Yet it should be noted that finite-dimensional Lie groups and algebras are like precious gems: they are rare and shine everywhere, but the real building blocks are infinite-dimensional analogs. For instance, all diffeomorphisms of an (abstract) smooth manifold $M$ form an infinite-dimensional Lie group, and the space of smooth vector fields $\mathscr X(M)$ is an infinite-dimensional Lie algebra with the bracket operation being the same old commutator.

Access Passcode: CkfUC9

# Geodesic lines (curves)

Geodesics can be defined in two different ways. On a manifold with an abstract connexion (covariant derivative) they are self-parallel curves: $\nabla_v v=0,\ v=\dot\gamma(t)$, the velocity vector is parallel along $\gamma$. This definition corresponds to the equation of a free particle $\ddot x(t)=0$ moving in absence of external forces.

The second definition is related to the problem of length minimization: geodesic curve realizes the minimal length between any two its points sufficiently close to each other.

We derived second order differential equations for the geodesics and studied behavior of their solutions depending on the Riemann curvature (in the 2D case).

Meeting Recording: https://weizmann.zoom.us/rec/share/rTy1NAKZXqCOL5GLKoyzashrHccI4iMlxa-E2ggIFy6ykFqqKKBR5EI8e6Iycs_W.2SpOi5wAhVuk2RYA
Access Passcode: 3&eDHS

# Covariant derivative. Gauss equations for hypersurfaces

We again discussed the relationship between (abstract) parallel transport and covariant derivatives, differential operators of certain form, generalizing the Lie (directional) derivative of scalar functions.

We computed the Riemannian connexion for hypersurfaces of the Euclidean space $\mathbb R^{n+1}$ and introduced (very briefly) the curvature tensor of the corresponding induced Riemannian metric. Its full role will become more clear when we discuss behavior of the geodesic curves on Riemannian surfaces.

Meeting Recording:
https://weizmann.zoom.us/rec/share/1vLUJAP1mtG0nCwrRH8fdusRwuRgj4o5F-JNayoYSyliH2E6oCzV4NFaCCA1cKFI.3l3Ng7x98Cbn7JJh
Access Passcode: 63yWpn
(I corrected the error in the printed notes spotted by Jonathan).

# Riemannian manifolds

Definition, examples, quick facts. Behavior of Riemannian metric by maps, isometries, embeddings. Lengths, angles. Geodesic curves.

Flat manifolds, parallel transport. Parallel transport along large circles on the round sphere $\mathbb S^2\subseteq\mathbb R^3$. Curvature (first taste).

Hypersurfaces of the Euclidean space. Infinitesimal parallel transport along curves.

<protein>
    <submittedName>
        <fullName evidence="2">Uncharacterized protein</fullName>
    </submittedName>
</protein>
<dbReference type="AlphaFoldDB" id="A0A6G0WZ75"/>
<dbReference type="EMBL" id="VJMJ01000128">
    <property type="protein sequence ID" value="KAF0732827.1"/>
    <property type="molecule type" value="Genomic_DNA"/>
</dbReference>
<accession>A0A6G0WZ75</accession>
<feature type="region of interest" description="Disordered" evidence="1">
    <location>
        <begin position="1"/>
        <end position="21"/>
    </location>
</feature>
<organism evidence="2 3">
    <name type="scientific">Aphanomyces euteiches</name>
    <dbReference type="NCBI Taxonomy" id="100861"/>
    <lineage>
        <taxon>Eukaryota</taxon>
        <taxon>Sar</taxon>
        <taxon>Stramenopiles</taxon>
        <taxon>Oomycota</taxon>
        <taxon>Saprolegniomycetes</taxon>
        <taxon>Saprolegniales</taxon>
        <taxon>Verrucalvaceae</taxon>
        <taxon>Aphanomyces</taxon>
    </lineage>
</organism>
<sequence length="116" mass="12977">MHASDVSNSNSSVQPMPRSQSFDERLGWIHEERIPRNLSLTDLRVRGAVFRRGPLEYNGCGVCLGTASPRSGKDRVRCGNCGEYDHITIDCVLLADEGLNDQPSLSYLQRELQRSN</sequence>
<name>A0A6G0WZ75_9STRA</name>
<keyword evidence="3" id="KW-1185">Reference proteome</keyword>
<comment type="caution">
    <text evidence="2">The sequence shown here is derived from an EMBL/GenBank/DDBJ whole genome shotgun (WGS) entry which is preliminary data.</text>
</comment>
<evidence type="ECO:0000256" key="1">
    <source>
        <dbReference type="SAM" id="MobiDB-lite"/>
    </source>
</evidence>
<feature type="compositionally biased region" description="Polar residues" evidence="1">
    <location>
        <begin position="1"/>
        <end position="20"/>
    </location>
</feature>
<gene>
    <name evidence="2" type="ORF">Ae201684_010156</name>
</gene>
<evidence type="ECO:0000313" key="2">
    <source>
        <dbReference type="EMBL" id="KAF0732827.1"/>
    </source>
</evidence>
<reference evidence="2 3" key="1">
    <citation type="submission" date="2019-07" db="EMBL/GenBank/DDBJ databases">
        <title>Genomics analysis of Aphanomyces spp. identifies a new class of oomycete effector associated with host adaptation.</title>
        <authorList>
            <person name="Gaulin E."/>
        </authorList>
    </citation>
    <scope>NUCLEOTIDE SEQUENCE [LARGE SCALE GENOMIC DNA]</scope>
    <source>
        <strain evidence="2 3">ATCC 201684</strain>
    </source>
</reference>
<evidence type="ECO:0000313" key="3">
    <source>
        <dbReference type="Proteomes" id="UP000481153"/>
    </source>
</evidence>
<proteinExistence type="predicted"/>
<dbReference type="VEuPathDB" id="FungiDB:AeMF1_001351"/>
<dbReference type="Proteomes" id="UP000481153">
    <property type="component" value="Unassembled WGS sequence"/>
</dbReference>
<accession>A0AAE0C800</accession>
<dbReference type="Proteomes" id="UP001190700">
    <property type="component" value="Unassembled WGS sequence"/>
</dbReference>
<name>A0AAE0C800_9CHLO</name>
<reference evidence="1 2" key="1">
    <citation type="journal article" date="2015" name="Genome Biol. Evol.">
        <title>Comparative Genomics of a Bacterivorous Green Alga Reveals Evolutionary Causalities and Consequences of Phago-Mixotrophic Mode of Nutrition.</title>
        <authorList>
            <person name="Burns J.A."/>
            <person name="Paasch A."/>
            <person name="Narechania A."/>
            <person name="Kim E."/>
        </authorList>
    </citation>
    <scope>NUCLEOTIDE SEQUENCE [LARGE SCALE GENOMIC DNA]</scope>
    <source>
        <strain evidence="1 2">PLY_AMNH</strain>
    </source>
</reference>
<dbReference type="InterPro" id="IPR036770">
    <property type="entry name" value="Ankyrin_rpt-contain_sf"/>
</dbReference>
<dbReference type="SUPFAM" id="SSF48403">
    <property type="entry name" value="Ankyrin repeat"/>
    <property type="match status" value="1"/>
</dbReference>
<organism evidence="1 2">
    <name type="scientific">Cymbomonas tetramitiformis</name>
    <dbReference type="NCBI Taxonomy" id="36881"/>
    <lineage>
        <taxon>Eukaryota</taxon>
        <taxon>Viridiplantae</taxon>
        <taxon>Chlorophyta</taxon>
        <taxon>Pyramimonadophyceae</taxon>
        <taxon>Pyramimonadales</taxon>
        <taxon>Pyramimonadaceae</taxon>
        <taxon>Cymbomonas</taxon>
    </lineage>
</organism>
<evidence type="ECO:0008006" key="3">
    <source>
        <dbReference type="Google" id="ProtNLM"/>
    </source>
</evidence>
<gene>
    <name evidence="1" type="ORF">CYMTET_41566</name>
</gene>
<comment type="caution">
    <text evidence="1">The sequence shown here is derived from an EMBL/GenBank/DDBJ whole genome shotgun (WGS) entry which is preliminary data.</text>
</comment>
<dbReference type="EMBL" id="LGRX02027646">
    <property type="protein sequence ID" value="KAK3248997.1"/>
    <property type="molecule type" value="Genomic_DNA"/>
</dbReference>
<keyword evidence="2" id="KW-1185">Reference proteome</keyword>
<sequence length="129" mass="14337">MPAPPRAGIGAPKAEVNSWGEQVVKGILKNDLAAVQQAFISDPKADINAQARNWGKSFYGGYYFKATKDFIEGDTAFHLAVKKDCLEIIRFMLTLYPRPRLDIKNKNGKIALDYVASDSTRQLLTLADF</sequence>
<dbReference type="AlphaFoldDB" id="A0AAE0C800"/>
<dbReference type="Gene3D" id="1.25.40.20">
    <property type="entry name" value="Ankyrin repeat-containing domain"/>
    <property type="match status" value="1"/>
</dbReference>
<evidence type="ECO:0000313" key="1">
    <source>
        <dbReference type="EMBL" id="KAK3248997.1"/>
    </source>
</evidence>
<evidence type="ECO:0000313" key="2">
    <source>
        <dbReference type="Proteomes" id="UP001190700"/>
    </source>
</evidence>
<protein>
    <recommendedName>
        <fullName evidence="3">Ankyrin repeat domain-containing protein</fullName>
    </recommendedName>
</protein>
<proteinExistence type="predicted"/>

Meeting Recording:
Access Passcode: d\$L6Y7

Draft of a textbook for high school teachers (Rothschild-Weizmann program): https://drive.google.com/file/d/11pAncLwYVUaGDTdJulMUs5JDuFVB72VC/view?usp=sharing

# Stokes theorem. Cohomology and homology

Having introduced the operators $\mathrm d,\partial$ of the exterior differential on forms and the boundary on the smooth chains, we prove that

$\displaystyle \int_{\partial \sigma}\omega=\int_{\sigma}\mathrm d\omega$

for all chains and forms of appropriate rank/dimension.

The identities $\mathrm d^2=0,\ \partial^2=0$ imply that each exact form $\omega=\mathrm d\eta$ is closed, $\mathrm d\omega=0$ (and respectively for chains without boundaries/chains that are themselves a boundary). How large are the quotients?
We introduce the (de Rham) cohomology and (simplicial) homology and look at the first examples of their computation.

Meeting Recording:
https://weizmann.zoom.us/rec/share/35WFU-N26Amv4v1Xuhy_wf2WZcBKWUmjEjeTaShr6uQHzKsLM-jNJxRVsVh5prO-.Y7G8fTWSWzcsL3bM
Access Passcode: KA+Kd8
Scribbled boards (for the last two lectures): https://drive.google.com/file/d/1Dnlgy1R4Nd5HF4euO5R4uYereEh1jOru/view?usp=sharing

# Integration of exterior forms. Chains, orientation and boundaries

The lecture was devoted to purely topological questions, how to accurately define a multidimensional generalization of a compact closed line segment for higher dimension $k$ so that $k$-forms could be integrated over such objects in the same way as 1-forms can be integrated along oriented smooth paths.

Access Passcode: eM3UU%

The scribbled boards will be posted after the next lecture as a single file for the two lectures.